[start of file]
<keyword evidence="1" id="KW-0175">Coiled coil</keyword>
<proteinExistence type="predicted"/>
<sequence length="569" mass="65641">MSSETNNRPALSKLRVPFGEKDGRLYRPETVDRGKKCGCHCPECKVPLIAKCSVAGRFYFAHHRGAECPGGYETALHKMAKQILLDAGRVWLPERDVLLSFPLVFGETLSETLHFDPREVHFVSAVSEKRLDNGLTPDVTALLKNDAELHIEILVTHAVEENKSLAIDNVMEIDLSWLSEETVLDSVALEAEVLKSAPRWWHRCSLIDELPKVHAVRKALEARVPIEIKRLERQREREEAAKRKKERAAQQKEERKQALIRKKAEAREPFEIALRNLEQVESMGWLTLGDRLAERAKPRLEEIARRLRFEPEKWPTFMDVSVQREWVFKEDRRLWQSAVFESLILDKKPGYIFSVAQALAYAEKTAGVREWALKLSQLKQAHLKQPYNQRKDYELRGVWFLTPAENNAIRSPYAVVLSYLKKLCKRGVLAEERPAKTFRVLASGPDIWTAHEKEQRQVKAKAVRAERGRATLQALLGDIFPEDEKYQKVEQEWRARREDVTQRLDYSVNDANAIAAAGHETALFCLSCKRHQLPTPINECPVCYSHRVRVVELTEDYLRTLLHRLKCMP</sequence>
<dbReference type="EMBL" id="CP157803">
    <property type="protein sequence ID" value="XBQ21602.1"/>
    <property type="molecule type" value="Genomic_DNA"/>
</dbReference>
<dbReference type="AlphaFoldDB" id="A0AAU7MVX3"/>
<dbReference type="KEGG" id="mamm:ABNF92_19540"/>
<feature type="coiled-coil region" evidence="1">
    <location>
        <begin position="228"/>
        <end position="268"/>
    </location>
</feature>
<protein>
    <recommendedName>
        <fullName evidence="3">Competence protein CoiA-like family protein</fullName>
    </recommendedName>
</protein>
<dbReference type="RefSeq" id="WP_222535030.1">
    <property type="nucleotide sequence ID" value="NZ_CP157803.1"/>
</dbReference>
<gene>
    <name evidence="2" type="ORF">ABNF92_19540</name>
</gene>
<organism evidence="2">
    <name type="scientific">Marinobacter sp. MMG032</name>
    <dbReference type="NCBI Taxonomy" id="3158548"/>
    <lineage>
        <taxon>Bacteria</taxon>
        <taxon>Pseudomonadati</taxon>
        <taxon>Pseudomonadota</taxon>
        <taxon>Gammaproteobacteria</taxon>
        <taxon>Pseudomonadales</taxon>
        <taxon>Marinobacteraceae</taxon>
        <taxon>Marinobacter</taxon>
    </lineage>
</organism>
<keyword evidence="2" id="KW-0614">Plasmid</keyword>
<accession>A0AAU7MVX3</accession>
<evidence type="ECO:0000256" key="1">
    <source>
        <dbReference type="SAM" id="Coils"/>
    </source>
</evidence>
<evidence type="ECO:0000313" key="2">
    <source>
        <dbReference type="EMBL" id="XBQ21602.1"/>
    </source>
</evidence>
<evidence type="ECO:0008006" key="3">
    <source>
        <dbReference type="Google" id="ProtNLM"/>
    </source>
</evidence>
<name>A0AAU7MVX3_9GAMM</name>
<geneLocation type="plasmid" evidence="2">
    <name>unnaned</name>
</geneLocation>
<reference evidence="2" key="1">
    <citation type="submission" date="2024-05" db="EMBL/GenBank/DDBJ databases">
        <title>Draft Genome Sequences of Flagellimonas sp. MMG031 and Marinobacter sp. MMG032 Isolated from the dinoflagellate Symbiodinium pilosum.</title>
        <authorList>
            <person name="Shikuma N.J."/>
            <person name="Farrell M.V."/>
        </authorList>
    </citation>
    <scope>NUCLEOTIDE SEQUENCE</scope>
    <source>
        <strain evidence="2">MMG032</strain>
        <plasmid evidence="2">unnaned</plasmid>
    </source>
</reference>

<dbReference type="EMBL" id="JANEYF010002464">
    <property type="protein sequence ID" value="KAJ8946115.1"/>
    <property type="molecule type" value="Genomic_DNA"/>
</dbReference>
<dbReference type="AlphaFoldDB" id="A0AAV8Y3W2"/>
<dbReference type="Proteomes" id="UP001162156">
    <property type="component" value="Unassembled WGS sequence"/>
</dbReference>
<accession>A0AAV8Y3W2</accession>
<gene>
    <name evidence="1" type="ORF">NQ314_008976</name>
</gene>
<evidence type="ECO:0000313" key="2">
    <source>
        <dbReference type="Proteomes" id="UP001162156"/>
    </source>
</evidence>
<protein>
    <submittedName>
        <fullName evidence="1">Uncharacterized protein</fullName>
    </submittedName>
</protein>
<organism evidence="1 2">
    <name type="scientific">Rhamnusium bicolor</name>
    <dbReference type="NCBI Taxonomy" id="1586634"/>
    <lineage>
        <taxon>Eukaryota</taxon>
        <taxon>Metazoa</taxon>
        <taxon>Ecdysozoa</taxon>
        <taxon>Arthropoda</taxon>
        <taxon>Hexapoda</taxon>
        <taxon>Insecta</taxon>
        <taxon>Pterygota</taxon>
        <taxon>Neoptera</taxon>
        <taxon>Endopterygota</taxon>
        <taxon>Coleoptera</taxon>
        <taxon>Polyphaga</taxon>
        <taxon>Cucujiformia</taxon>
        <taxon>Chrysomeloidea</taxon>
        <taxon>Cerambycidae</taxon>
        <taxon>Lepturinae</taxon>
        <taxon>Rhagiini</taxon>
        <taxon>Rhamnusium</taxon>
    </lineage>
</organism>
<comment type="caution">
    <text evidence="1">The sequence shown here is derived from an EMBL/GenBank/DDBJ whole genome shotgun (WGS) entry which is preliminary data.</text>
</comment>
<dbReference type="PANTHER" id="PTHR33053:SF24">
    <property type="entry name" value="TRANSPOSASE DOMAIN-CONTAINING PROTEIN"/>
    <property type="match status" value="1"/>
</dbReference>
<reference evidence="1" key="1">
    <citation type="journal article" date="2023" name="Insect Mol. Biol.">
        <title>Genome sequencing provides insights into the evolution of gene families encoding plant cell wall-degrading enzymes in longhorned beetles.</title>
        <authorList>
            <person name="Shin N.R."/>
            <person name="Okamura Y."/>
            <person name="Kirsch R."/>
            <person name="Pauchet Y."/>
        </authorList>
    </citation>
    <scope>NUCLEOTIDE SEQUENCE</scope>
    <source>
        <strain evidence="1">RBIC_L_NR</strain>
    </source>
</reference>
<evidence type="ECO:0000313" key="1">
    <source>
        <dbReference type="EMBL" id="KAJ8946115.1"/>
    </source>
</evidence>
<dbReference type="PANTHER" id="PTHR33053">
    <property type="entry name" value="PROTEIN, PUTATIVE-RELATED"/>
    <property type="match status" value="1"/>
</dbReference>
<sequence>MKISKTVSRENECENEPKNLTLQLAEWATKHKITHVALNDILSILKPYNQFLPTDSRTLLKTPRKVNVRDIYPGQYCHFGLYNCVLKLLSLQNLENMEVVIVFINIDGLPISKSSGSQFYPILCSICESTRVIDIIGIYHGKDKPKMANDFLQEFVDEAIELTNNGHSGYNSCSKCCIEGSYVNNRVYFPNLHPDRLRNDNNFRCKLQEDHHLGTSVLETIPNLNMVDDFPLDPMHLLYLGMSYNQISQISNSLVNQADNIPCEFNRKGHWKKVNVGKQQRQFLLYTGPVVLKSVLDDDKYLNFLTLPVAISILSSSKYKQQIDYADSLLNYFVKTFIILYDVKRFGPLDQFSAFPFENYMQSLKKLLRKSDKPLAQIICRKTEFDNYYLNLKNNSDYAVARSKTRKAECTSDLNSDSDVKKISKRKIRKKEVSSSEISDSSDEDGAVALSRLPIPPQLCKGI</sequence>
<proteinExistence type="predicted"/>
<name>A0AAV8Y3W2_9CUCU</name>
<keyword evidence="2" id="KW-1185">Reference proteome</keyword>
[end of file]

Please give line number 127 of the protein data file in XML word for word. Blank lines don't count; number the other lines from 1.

<reference evidence="1" key="1">